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September-October 2015

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The fifteenth annual seminar on mineral photography will be held at the sixty-second Tucson Gem and Mineral Show® in the Copper Ballroom of the Convention Center on Thursday, 11 February 2016, 1–3 P.M.

Regarding the photo competition, winners will be chosen by a panel of judges and announced the following Saturday evening (13 February) at the awards banquet. A cash prize will be given for first place in each category. The rules are as follows:

  • 1. No more than two entries are allowed per person.

  • 2. Slides must be original 35-mm transparencies in standard 2-inch mounts.

  • 3. Written on each slide must be the mineral name, locality, size, either “macro” or “micro” category, and the photographer's name and postal address.

  • 4. Entries should be mailed to me at the address below, to be received by 15 January 2016, or hand-delivered to me at the Tucson Show. (All entries will be returned.)

  • 5. In addition to slides, digital images as high-resolution JPGs are also accepted and can be emailed to me at the address below. CDs can be mailed to my postal address.


I enjoyed R. Peter Richards' article on “Skunks: A Mystery Solved” in the March/April 2015 issue (pages 182–184). I recently acquired such a mineral for my collection (see photo) and had been wondering about its formation. It's a large calcite crystal from the Benchmark quarry, St. Johnsville, New York. (This mine is famous for producing great Herkimer “diamonds.”) The calcite has an interesting “Y”-shaped pattern of micro-sized marcasite inclusions deep within the crystals. The pattern is similar to that shown in the photo of calcite with pyrite inclusions from the Wheatley mine featured as figure 2 in the article. I was pleased with the insights gained from reading Richards' article.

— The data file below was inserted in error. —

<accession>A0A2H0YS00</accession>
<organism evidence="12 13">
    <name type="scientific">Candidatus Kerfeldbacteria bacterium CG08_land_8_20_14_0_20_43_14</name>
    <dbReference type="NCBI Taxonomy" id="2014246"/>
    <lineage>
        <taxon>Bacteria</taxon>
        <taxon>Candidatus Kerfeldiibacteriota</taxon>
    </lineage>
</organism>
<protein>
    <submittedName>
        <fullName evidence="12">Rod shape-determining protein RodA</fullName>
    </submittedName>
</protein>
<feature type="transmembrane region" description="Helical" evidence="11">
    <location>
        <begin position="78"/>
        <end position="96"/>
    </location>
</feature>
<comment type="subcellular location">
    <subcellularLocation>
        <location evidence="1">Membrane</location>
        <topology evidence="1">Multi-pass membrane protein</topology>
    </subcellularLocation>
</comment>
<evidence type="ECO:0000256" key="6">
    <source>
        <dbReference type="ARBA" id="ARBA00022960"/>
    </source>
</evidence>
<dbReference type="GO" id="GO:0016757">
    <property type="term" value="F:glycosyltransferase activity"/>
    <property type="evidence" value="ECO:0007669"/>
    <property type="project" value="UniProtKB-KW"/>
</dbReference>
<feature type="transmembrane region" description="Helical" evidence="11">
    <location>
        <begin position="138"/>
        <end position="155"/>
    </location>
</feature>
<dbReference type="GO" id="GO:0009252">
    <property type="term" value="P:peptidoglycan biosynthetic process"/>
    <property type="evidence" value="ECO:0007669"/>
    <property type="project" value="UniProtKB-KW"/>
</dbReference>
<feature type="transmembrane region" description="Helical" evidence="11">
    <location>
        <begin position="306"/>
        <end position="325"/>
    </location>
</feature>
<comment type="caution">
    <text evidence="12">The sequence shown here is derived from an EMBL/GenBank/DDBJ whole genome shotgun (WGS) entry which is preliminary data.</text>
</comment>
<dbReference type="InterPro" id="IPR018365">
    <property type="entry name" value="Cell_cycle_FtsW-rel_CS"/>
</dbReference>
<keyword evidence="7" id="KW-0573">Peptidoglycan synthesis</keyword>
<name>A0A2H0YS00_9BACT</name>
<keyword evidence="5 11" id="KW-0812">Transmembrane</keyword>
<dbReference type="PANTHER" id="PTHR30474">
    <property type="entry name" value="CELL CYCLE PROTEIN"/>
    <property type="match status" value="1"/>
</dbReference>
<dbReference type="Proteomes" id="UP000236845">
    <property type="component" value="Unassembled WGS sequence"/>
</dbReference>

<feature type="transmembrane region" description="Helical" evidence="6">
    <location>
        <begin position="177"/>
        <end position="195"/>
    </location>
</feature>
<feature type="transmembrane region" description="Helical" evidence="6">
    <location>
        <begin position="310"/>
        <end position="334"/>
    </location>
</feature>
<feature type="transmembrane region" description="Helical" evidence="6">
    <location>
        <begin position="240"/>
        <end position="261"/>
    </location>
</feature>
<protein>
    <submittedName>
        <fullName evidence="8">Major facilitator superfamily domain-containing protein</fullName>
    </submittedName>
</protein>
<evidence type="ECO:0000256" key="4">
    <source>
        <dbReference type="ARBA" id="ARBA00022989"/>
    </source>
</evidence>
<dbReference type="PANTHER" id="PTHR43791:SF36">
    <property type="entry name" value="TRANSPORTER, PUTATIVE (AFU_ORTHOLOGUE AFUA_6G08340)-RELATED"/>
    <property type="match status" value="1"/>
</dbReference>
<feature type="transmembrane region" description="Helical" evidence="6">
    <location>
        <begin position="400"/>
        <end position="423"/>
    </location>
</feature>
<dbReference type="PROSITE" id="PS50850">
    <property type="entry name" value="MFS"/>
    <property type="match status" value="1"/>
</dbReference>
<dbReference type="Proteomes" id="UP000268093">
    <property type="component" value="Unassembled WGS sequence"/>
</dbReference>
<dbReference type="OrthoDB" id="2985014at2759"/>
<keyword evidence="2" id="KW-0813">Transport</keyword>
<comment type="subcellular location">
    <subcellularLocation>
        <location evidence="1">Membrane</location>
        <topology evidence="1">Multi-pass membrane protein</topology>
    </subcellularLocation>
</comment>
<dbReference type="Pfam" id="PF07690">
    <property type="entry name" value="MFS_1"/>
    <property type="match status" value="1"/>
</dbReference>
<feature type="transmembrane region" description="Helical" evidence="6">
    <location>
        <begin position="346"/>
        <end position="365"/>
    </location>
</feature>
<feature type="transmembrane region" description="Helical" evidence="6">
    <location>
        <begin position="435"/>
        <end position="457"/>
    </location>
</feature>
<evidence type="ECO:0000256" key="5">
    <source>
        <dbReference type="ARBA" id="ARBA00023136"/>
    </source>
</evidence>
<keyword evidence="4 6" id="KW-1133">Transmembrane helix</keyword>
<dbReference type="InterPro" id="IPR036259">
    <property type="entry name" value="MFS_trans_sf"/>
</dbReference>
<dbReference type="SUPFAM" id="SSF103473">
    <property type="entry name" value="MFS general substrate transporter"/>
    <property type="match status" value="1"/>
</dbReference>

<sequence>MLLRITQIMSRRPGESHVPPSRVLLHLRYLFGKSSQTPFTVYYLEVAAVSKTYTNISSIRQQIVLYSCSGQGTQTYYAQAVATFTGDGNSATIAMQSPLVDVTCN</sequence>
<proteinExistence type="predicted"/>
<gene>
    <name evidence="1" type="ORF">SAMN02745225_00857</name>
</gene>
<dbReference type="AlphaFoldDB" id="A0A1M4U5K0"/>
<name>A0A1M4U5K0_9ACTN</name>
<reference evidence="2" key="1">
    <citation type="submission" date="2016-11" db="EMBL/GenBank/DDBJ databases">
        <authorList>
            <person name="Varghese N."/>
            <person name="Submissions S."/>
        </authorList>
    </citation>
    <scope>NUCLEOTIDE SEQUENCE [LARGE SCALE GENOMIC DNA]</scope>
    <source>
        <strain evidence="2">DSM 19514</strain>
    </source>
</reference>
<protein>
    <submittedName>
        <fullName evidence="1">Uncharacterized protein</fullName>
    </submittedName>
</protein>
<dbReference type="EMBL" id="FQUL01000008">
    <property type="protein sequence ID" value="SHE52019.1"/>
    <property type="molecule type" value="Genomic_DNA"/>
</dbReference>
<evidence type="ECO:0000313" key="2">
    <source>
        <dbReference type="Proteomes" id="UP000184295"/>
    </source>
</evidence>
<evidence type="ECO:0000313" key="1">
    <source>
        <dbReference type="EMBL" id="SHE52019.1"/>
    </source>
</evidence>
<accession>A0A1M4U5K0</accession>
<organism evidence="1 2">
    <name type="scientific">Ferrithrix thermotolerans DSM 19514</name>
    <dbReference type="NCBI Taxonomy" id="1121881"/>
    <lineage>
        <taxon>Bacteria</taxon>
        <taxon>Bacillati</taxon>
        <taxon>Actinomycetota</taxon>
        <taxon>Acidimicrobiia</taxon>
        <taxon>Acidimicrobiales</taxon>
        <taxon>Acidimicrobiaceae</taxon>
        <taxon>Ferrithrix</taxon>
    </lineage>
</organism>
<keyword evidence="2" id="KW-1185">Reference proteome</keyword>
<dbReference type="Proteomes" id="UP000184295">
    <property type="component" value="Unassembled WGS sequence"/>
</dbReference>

Calcite with “Y”-shaped marcasite inclusions from the Benchmark quarry, St. Johnsville, New York. The specimen is 12 × 10.5 × 6 cm.


The popular children's Trading Post Activity Center, as mentioned in the article “The Vale Earth Gallery, Canadian Museum of Nature, Ottawa, Ontario, Canada” (May/June 2015 issue, pages 224–232), has been moved from the gallery to the fourth floor in the west wing of the building and is still open for visitors.


It may be of interest to readers to know that the selection criteria for election to the Micromounters' Hall of Fame have been revised and updated and can be found at

Although the changes are not extensive, they are of a nature intended to give a clearer understanding of the process as well as the qualities required of a nominee. We hope that the revisions will encourage the recognition of those who have served the micromounting community so well through the years.

Two such meritorious nominees are Dr. Donald Howard of Portland, Oregon, and Mr. Louis D'Alonzo of Nutley, New Jersey, who will be inducted at the Paul Desautels Memorial Micromount Symposium in Baltimore in October of this year.


In the 1960s when I was employed as a mining engineer at the ore mines in Cornwall, Pennsylvania, I took various groups through our operations. At that time I took slides and wrote a narration for those pictures.

My niece has combined the slides and narration and made it available on YouTube as a 24-minute program that can be accessed by going to YouTube and typing in “Cornwall slides with narration.”

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